Culture & Community Category
The softer, gentler side of MMORPG life. [Follow this category’s RSS feed]
What’s the best borough of New York City? If you said Queens, Brooklyn, or the Bronx (no one ever says Staten Island), you’re going to be a wee bit disappointed when The Division launches in March. The game is taking place solely in midtown Manhattan at first; creative director Magnus Jansen explained that, “With the level of detail we have, doing midtown Manhattan is a huge open-world experience and more than enough to sink your teeth into.”
Of course, if you like midtown, it’s not an issue. And and you can take heart in knowing that the game’s PC version isn’t just a simple port; the graphics options have been uncovered and include unlocked framerates, depth of field, volumetric fog, all of the good stuff. Yes, you might be stuck in a single borough, but at least it can look very pretty. In a post-cataclysmic environment sort of way, we suppose.
This isn’t an idle question, either. The fact that the first expansion brought us to Ishgard meant that the entire story of the game went in a different direction than if we had gone elsewhere, focusing upon the known but somewhat intentionally vague Dragonsong War and making it the central point of the story. As we prepare for the next expansion, I can see three obvious areas that may lead us onward into the world, and each one brings with it certain assumptions and stories that we have yet to hear.
Tomorrow’s the big launch day for Blade & Soul for anyone not already enjoying the head start opportunity. Users on Reddit have helpfully compiled several useful tips for the game that may not be immediately evident if you’re new to the game. And no, these aren’t the usual sort of “you can press X to open the X-button window” tips you’ll see on loading screen – these are serious tips about what weapons to unseal, which ones to upgrade, and which quests are actually worth the time it takes to complete.
It’s all useful stuff that might not be immediately self-evident, like the functionality behind the game’s “Bidding” loot system, wherein everyone submits an amount of money and the winning bid is distributed among the rest of the party. You can also jump below the cut to check out the Twilight Garden, if you want to see how pretty some of the later game can be. It’s all useful to know before you make the decision to play or not play on launch.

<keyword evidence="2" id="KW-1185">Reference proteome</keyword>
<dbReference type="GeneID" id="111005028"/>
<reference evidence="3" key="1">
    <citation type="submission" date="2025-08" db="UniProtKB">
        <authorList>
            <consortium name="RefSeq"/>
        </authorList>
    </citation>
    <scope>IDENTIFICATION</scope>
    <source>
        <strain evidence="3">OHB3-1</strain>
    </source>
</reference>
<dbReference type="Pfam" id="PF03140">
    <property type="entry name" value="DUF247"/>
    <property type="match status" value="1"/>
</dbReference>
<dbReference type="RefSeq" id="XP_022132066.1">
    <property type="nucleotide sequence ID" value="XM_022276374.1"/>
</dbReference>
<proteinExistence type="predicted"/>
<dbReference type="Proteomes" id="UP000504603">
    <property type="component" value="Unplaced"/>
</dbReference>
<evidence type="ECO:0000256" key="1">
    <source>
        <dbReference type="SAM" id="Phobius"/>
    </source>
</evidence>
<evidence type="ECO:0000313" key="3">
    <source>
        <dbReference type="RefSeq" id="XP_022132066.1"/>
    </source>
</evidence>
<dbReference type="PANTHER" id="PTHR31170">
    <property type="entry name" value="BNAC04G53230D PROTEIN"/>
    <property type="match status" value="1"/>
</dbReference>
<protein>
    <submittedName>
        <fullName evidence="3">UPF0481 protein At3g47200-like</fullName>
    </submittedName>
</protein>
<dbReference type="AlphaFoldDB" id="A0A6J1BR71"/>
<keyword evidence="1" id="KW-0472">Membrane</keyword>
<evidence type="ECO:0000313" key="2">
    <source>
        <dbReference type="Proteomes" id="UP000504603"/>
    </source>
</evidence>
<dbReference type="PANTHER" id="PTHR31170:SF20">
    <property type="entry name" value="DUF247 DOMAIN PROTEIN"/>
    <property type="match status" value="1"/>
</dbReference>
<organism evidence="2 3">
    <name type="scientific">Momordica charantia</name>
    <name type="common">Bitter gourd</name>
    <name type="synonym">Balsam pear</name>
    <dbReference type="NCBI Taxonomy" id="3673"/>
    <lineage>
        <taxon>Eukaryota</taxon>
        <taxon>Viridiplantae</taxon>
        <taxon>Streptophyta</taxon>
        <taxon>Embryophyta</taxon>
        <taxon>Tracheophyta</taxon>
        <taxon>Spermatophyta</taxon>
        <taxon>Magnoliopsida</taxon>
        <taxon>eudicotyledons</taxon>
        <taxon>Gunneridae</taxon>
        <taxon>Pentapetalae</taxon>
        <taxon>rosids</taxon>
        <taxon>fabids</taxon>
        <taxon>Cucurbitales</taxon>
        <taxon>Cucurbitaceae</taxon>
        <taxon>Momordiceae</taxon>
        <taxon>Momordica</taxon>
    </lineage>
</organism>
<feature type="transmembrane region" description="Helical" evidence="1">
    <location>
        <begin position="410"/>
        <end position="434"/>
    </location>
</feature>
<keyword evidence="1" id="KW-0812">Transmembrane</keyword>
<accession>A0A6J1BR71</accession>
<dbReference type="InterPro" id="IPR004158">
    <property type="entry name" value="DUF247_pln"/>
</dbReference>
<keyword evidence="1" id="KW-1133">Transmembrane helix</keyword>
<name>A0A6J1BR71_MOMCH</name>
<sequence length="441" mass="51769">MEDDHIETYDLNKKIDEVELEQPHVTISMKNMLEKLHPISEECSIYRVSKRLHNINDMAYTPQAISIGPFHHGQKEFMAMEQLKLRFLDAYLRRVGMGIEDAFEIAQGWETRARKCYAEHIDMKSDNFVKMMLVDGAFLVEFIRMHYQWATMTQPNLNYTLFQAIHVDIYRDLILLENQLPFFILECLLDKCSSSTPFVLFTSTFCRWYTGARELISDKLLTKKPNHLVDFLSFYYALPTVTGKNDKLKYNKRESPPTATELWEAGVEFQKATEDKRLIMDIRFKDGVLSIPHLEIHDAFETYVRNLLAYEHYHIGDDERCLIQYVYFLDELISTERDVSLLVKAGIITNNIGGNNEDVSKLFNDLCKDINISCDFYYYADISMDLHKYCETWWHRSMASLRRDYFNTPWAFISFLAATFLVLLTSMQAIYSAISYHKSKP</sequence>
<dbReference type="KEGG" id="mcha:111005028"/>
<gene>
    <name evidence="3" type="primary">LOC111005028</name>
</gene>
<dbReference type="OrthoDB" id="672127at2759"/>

I hated pets when I first got started in MMORPGs. Pets in early MMOs had such terrible AI and were such a nuisance to control that they gave their masters bad reputations for years to come.
A couple of games changed my mind along the way, though: Guild Wars 1 and Titan Quest, and maybe Hellgate London too. While not all MMORPGs, they all had extremely powerful summoning classes that basically made the game into a steamrolling experience where the player had to do very little but keep the summons coming. By the time City of Heroes added Masterminds, I was actively seeking out a class I once looked down on.
What pet classes and summoning classes have you enjoyed in MMOs? What’s the very best pet class in an MMORPG?
That’s where Molior RS comes into play.
Molior RS is a project by a team of RuneScape fans to remake the game using Neverwinter Nights 2’s Aurora Engine toolset. These fans have been toiling away at recreating the landscape and features of RuneScape’s world while also including many of the same quests and skilling system. However, there are plans to go beyond what RuneScape offers to make improvements on the game.
It’s one of those things you really have to see for yourself, so check out Molior RS after the break.
I love me a good in-game marketplace. It always makes me think of commerce, of adventure, and of clashing worlds. Too bad we’re usually sprinting through them in MMOs at 35 mph, eh?
So thank goodness that reader Jayle decided to slow down and take this picture from Black Desert: “I took this shot during the first beta. Just thought it’d be of interest, I haven’t seen many shots of Calpheon. Black Desert really has captured that working market city feel.”
Come with me, little piggies. Let us go to market and procure some roast beef.
At the risk of giving you more information than you all want to hear, lately my anxiety issues have been reaching a fever pitch. But you know what tends to calm me down? Daily quests. Running through the motions on Yavin 4 in Star Wars: The Old Republic, befriending the Vanu Vanu in Final Fantasy XIV, even just flying about for a spot of repeatable content in Star Trek Online. Give me something repetitive that takes just enough brainpower to keep my attention but can still largely fall back on muscle memory, and I’m happy.
The nice thing about MMOs is that they frequently feature activities that can be very comforting. Maybe it’s as simple as flying about while farming or gathering. Perhaps you feel much better when you do a bit of roleplaying. I know one friend who was calmed by turning on Flight in City of Heroes and just gliding around various areas of the city, not doing anything, just roaming. So what about you? What do you do in MMOs to calm down, or do you find just playing an MMO to be the opposite of calming?